It's hard, isn't it?
For me, it's crucial not to get so overwhelmed by things I "have to" do that I freak out and wind up unable to do much. 15 minutes on Sunday afternoon making a day-by-day to-do list for the week helps me a lot, and checking off the things helps me to see what I DID do instead of what I didn't. When I don't have that, my best strategy is to think, on the way home from work, about what is the ONE most important thing to get done tonight, and put my focus there. Also helpful, when I feel crazy, is a "brain dump" where I just write down all the things. I feel calmer getting them down, and then I have the list to refer to if I decide to handle it that way.
How much can you delegate to your husband? Does he know how to cook? What things is he able to clean/maintain well? (It's my impression that most individuals have blind spots in home maintenance that make it very difficult for them to do a particular chore up to the other person's standard. Each of you should be doing the things you do effectively.) Does he feel that the kids keep him 100% busy, or is he able to get other things done with them/while they're around? I'm also working full-time outside the home while my partner is self-employed at home, and one of our biggest successes is agreeing that I plan the menu and he cooks all the weeknight dinners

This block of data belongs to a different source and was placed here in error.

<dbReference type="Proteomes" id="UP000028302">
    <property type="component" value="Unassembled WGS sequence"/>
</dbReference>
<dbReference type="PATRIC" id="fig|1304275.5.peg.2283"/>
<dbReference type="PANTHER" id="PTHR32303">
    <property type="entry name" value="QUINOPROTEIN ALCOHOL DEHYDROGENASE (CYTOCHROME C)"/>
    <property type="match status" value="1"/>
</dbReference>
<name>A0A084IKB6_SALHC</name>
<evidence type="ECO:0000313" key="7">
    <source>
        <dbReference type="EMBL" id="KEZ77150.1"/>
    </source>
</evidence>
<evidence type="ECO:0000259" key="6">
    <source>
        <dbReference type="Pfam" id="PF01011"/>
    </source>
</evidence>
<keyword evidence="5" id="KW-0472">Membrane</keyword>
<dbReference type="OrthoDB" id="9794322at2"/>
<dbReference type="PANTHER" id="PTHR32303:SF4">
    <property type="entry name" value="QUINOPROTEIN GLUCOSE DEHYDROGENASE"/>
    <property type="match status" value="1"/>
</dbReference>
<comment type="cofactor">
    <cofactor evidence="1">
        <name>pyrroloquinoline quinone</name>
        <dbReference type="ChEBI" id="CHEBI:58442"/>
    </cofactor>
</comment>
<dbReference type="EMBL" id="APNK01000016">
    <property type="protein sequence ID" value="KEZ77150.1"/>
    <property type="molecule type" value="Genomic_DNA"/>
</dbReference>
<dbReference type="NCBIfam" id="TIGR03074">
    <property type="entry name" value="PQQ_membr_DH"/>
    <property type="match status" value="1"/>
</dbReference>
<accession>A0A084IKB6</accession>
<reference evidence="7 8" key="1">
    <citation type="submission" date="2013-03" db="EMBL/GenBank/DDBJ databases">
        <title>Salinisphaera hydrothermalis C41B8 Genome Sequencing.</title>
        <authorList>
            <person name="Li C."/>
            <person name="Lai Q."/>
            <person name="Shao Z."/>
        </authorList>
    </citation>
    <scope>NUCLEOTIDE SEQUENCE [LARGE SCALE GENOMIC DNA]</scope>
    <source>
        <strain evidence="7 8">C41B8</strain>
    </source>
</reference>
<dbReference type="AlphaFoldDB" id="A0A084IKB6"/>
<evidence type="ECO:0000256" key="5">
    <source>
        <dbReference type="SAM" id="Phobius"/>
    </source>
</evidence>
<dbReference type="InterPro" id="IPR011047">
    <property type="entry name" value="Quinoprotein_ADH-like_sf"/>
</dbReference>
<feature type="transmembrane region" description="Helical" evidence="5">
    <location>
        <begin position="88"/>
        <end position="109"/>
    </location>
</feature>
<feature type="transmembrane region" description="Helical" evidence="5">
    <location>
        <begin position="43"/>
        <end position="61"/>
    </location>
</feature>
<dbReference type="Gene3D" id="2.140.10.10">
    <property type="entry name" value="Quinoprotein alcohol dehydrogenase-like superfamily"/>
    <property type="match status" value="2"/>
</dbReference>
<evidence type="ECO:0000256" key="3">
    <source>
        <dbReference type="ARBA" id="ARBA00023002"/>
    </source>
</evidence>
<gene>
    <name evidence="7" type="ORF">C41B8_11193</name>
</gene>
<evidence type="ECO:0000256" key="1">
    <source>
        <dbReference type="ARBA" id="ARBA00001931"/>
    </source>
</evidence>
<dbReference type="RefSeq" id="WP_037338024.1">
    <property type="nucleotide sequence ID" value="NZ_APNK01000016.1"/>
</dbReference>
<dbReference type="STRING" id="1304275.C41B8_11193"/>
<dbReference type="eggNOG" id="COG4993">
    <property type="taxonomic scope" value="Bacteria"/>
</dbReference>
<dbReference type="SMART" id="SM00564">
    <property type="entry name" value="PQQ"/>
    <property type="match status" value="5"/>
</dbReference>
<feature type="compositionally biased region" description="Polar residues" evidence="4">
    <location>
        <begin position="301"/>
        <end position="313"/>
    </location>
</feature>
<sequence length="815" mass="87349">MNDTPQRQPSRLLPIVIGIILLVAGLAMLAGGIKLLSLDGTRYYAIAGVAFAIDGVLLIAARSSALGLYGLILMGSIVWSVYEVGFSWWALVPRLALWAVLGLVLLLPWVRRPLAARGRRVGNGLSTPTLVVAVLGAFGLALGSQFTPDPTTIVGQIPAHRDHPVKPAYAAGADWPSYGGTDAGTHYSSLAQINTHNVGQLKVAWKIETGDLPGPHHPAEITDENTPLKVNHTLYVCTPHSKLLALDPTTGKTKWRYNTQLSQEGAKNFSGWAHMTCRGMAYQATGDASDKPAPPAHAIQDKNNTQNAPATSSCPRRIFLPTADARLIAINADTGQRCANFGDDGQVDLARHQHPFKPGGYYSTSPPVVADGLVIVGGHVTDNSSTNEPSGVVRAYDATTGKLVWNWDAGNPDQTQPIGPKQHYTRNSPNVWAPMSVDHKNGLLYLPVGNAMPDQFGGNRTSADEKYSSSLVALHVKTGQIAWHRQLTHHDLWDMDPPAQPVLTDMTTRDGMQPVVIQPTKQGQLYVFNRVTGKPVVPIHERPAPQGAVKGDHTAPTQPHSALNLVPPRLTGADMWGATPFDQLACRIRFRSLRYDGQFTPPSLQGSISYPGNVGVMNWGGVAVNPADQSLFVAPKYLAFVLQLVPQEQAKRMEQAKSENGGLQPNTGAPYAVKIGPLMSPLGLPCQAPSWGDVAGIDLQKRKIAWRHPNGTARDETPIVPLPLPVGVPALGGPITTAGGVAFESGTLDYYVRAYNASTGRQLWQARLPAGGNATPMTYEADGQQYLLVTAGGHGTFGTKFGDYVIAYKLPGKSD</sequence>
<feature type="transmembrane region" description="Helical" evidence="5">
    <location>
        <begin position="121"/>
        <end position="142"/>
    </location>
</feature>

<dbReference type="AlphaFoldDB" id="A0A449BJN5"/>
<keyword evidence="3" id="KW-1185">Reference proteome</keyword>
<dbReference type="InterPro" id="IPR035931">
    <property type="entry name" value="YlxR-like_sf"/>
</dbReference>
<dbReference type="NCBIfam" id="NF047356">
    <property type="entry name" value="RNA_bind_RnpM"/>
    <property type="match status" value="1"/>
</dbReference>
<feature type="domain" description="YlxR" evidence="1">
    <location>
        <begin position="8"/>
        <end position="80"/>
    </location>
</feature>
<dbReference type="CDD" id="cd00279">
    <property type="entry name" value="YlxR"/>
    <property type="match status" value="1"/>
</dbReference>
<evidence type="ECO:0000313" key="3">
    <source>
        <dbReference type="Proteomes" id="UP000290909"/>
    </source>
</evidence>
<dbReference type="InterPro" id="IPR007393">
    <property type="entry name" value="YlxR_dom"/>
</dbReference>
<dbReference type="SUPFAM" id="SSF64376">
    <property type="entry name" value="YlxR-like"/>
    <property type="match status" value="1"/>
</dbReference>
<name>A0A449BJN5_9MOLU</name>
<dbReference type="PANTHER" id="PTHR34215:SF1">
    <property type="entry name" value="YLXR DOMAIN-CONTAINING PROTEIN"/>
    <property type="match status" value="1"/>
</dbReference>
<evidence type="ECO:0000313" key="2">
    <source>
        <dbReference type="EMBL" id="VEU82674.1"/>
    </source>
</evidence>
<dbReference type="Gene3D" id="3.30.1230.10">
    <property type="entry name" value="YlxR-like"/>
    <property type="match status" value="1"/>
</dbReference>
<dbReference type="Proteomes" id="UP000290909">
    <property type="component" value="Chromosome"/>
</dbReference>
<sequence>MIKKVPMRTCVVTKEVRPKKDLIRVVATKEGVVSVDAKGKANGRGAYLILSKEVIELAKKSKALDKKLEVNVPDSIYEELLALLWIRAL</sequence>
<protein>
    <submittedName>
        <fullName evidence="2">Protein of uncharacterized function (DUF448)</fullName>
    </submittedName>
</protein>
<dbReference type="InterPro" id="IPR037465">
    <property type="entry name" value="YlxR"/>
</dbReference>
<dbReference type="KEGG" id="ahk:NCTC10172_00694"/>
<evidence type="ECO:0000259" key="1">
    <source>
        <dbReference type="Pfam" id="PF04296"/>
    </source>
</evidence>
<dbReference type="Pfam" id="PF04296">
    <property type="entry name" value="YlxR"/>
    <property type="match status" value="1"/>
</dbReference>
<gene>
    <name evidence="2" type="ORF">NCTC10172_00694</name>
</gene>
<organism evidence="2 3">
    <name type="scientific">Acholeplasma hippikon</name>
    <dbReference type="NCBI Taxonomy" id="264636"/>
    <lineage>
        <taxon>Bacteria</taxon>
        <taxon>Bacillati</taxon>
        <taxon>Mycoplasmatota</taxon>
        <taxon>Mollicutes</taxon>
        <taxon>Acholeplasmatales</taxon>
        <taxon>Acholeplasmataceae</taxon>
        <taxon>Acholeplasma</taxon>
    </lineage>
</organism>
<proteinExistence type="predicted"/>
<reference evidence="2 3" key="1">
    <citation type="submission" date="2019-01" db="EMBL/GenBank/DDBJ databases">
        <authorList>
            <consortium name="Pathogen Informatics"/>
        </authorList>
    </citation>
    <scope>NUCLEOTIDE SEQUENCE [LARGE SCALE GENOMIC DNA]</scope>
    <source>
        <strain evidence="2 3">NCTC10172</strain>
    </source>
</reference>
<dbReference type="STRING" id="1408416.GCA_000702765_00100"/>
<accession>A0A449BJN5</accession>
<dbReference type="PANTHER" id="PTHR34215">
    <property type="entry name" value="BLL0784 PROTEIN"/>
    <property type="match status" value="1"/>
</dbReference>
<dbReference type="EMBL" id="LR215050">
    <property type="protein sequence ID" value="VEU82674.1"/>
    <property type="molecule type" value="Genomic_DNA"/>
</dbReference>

. Also, every couple of years we make a date to drink an extra cup of coffee after dinner and sit down to make a list of everything that has to be done around the house, talk about how it's going, and rearrange who does what to cover the gaps.
When you were growing up, did you live with your father who worked full-time outside the home? That was my situation, so I consider my father a role model. I think back to what he did well or poorly, and sometimes I ask him how he handled things. Some of the main reasons I don't feel that he was "missing out" on my childhood are that he read our bedtime stories every night until we were teenagers, he attended nearly all of our recitals and parent-teacher conferences and such, and almost every weekend he would take us somewhere (like hiking) or do a project with us. Those things kept us connected. So those are things I do with my kids too. It's been a relief to me to hear that my dad often felt stressed, that he would find himself rushing to do yardwork or car repairs before it got dark while feeling guilty that he wasn't playing with us, that he often stayed up way too late in order to have any time at all for his hobbies and then struggled with insomnia on the nights he planned to get plenty of sleep--makes me feel normal!
For exercise, is it possible to work more walking into your commute and/or errands? That's my main exercise. Putting on some music and dancing and stretching with the kids is good, too!